Tuesday, 5 April 2016

This and that

A brief one today: it's been a hard few days and it's getting busier. Since I last blogged I finished reading a PhD dissertation, which I'm examining on Monday, and ploughed through the validation documents of a Greek university I'm visiting for 36 hours later this week (no time for tourism).

I've been to the annual conference of the Welsh Writing in English Association, which was as always wonderful, exhausting and simultaneously refreshing (illicit flasks of espresso martinis furnished by esteemed delegates really help those evening sessions fly past). I was co-organiser last time, so this year I relaxed: chaired a keynote and took the minutes at the AGM but didn't present anything. I'll do a proper write-up of AWWE16 once next week is out of the way. This week so far has been meetings (yay, Estates Sub-Committee) and lectures. I did my Rousseau/Werther/Precepts/Romanticism/Subjectivism/ lecture this afternoon which felt good from where I was standing but who knows what anyone else thought. Opinion was strongly divided over whether Werther was a) an idiot emo stalker whose death was good riddance or b) a satirical creation designed to mock the Romantics. Option c) a heroic representative of principled idealism and manly sensibility who was part of the great wave of liberation movements received precisely zero votes. But it was great playing Mozart ('not as bad as Young Werther' was one opinion), Beethoven and Massenet, discussing the Enlightenment and the Romantic turn, showing pictures of Strawberry Hill and Sir John Soane's Museum, and comparing the prefaces of Werther and Clarissa to examine the designs texts have on readers, then talking about Northanger Abbey, the Augustans and all sorts of things. One of the most enjoyable sessions I've had in ages.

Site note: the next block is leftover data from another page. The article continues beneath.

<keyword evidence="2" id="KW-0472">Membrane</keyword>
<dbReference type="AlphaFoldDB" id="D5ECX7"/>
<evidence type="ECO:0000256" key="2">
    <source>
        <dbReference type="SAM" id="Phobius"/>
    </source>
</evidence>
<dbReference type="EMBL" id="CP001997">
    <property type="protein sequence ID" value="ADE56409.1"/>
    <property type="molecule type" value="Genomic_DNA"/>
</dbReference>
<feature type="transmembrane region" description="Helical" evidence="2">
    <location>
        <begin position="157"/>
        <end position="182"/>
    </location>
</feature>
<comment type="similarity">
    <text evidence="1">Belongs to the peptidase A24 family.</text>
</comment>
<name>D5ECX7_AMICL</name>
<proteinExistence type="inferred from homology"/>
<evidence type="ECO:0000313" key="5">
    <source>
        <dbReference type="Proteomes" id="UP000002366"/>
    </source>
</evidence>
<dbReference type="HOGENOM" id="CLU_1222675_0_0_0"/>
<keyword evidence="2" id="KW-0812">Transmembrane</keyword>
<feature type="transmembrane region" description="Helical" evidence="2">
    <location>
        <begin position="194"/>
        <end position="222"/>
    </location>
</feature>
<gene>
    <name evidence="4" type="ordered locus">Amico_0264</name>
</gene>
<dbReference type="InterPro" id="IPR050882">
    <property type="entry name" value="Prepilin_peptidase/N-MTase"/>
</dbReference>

Tomorrow it's a lecture on the Sonnet mastery of which I promote as the equivalent of the footballer's Baby Bentley: Renaissance Alpha males' must have accessory, though we then discuss women's takes by looking at Edna St Vincent Millay and Wendy Cope.

What's had to give amongst all this is my uncle Brendan's funeral on Monday, which is just awful. He had a hard life and died too young. If I was teaching a class I'd ask a colleague to cover it, but a PhD viva can't be rearranged: it wouldn't be fair to the candidate or the external examiner.

In the meantime: a few pictures (click to enlarge) from Gregynog, where my conference was held. The rest are mostly of ridiculously hot academics and sheep.

Guest speaker Niall Griffiths and Petri, a Finnish Phd student who spoke about Niall's work. They're watching a bat circling us.

A diving thrush

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